testing revealed a significant inverse correlation between flow-mediated
vasodilation and intake of total fat (r2=–0.29; P=0.03), saturated fat
(r2=–0.31; P=0.02) and monounsaturated fat (r2=–0.35; P=0.01)."  I am
inserting this comment, because it's important to realize that fat slows down
blood flow. A lot of you middle-aged guys are going to get big benefits in
erectile strength from this. Can I hear an Amen, brother? And in
this study, the Low Fat participants went down to an average LDL of 84.6 ng/dl.
4. Dr. Ornish. Probably the most famous Low Fat researcher is Dean
Ornish. His landmark studies in the 80's showed that a Low Fat Diet could
reverse heart disease and arteriosclerosis. In his bestselling book The
Spectrum (p. 204) he wrote:
"If that's enough to bring it down to an LDL level less than 100 mg/dl,
preferably below 70 mg/dl if you have heart disease, that may be sufficient."
NOTE: A Low Fat Diet has also been found improve to telomere aging, turns
off 100's of prostate cancer genes, etc. and I discuss all of the list in link
on The Incredible Health Benefits of a Low Fat Diet
Now why would Dr. Ornish even mention an LDL as high as 100 mg/dl? The
reason is that this book, The Spectrum, is built on the idea that one does not
HAVE to be on a Low Fat Diet unless you have heart disease. If you do not
have major cardiovascular problems, then you can get by more than likely with a
more moderate approach.
But then notice the LDL target that Dr. Ornish gives after that: 70
mg/dl.This is low LDL indeed but underscores the importance of taking aggressive
action if you have heart disease. Ornish's Low Fat programs can have a profound
impact on men with heart disease. For example, one of his studies showed
angina decreasing by 91% - a very impressive result to say the least. (p. 9)
5. Asteroid Study. This study gave patients high doses of statins
and then tracked, based on their LDL levels, cardiovascular outcomes. LDL
of 70 mg/dl was the level at which the authors felt that all cardiovascular
goals were achieved.
However, other commentators have noted that this study showed plaque reversal at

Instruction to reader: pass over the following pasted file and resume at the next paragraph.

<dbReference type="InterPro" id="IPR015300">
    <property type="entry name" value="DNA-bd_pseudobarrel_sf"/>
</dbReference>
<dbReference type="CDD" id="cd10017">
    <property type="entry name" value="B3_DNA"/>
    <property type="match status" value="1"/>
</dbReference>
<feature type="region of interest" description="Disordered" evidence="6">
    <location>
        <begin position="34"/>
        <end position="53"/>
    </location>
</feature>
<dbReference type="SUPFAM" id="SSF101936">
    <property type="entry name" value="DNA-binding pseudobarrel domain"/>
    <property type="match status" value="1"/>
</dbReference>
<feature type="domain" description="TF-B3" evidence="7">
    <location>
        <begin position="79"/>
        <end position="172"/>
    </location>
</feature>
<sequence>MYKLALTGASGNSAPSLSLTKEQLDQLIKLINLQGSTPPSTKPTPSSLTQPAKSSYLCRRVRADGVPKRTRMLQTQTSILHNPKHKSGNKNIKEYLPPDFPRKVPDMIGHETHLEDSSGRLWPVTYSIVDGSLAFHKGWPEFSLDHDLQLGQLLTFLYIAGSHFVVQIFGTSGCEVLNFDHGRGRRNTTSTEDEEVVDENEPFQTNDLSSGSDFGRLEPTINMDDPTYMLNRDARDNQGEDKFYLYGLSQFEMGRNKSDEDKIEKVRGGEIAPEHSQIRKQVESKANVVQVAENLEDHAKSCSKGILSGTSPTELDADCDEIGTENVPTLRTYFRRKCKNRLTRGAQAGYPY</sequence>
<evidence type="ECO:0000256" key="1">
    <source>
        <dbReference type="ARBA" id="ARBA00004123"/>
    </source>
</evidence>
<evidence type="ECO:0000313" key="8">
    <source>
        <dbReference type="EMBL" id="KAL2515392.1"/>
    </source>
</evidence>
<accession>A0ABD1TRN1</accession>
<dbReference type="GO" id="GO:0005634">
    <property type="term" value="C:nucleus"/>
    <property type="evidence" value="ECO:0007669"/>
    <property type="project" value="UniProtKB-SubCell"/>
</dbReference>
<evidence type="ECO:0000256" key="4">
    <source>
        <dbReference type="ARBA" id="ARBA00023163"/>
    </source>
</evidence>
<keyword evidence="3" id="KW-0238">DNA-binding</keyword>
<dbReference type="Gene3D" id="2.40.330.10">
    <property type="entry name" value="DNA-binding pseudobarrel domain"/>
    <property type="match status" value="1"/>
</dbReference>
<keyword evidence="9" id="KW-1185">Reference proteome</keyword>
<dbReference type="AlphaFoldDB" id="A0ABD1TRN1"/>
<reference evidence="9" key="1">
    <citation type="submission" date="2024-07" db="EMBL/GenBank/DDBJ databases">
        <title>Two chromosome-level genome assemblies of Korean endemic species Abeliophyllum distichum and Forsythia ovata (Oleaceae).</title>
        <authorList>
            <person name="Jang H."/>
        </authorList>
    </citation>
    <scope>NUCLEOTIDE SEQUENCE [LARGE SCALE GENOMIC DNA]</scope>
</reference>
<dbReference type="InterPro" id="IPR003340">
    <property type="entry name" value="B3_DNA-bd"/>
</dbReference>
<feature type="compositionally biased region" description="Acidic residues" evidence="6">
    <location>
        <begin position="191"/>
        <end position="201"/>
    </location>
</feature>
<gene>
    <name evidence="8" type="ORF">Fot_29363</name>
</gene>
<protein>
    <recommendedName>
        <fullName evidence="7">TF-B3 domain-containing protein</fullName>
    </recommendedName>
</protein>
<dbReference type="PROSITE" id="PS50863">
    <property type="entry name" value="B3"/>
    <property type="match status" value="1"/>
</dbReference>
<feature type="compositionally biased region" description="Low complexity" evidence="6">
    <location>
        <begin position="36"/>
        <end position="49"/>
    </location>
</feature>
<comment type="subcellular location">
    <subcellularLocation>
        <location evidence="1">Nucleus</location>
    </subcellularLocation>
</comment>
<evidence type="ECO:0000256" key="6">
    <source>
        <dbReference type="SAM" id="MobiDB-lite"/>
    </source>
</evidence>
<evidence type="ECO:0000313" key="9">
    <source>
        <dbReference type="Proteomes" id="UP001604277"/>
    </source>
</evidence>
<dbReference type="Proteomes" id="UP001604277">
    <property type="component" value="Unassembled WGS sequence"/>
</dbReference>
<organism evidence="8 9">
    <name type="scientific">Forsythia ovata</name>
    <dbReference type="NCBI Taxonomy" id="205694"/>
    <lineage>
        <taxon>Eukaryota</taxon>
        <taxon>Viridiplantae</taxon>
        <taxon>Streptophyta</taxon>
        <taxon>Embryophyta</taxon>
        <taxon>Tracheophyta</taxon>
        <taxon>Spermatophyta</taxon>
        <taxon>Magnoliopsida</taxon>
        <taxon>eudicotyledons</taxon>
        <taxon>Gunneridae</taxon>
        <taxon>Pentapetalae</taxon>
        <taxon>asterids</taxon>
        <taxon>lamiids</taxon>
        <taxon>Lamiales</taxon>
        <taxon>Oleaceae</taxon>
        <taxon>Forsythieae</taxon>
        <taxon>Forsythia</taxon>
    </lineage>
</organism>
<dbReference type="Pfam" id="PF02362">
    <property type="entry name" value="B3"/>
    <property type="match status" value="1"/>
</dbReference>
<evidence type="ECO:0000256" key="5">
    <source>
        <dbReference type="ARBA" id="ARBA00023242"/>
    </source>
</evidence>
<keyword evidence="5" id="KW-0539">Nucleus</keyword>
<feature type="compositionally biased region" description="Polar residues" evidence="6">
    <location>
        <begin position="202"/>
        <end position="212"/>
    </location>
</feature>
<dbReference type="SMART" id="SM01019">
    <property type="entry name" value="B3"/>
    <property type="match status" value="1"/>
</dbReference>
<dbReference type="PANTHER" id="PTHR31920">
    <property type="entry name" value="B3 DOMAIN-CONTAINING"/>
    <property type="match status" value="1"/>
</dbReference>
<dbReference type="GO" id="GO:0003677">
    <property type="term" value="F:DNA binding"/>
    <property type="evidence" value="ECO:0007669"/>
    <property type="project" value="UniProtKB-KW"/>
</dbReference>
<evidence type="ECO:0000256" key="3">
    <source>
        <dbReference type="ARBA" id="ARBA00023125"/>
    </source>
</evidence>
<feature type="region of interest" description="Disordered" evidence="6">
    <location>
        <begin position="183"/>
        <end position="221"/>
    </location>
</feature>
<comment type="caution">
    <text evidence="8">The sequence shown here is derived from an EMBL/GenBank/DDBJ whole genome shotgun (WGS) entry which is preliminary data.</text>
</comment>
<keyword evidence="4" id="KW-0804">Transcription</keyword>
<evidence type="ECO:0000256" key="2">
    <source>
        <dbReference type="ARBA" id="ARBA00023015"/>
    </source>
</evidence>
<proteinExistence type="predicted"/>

about 60 mg/dl.
Now, because plaque reversal has been achieved at higher levels, one cannot help
but wonder if some negative aspect of statins require one to go even lower than
is necessary with Low Fat. This seems reasonable to me considering that
statins decimate CoQ10 levels and raise arachidonic acid levels, both of which
are heart unhealthy.  For more negatives, see my link on
The Hidden Risks of
6. Dr. William Davis. Some people will trust Dr. Davis a little more, because
he a) hates wheat, b) is not in love with Low Fat Diets and c) likes some fat in the form of omega-3's and monos.
He has kind of been adopted by some in the Paleo crowd because of it, but what they don't realize is
that in his book, Track Your Plaque, he advocates an LDL of 50-60 for those who want to decrease
Choosing and LDL Level
As you can see there is some variation in what level of LDL you should
shoot for. 85 mg/dl is the highest number advocated by someone who has
actually achieved plaque reversal. But there is some evidence for men with
serious issues that it needs to be lower, probably between 60 and 70.
So you (and your physician if he/she knows anything about the subject) have to
decide for yourself. There are many unanswered questions:
How much does exercise play a role? Can certain superfoods (pomegranate
juice, berries, etc.) play a role?
We will not know the answers to these kind of questions for probably years to
come, so, in the meantime, one has to make an educated guess.
Diabetes Care, 2006, 29(suppl1):S4-S42,
American Diabetes Assocation, "STandards of Medical CAre in Diabetes - 2006"
2) Circulation, 2007, 116:II_819, "Abstract 3610: Comparative Effects of 3
Popular Diets on Lipids, Endothelial Function and Biomarkers of Atherothrombosis
in the Absence of Weight Loss"
3) American Journal of Cardiology, 2009, 104(1):29-35, "Safety and Efficacy of
Achieving Very Low Low-Density Lipoprotein Cholesterol Levels With Rosuvastatin
40 mg Daily (from the ASTEROID Study0"
5) Nutr Metab Cardiovasc Dis, 2001 Apr, 11(2):88-94, "Statins enhance arachidonic
acid synthesis in hypercholesterolemic patients"
6) Track Your Plaque, Dr. William Davis, p. 106.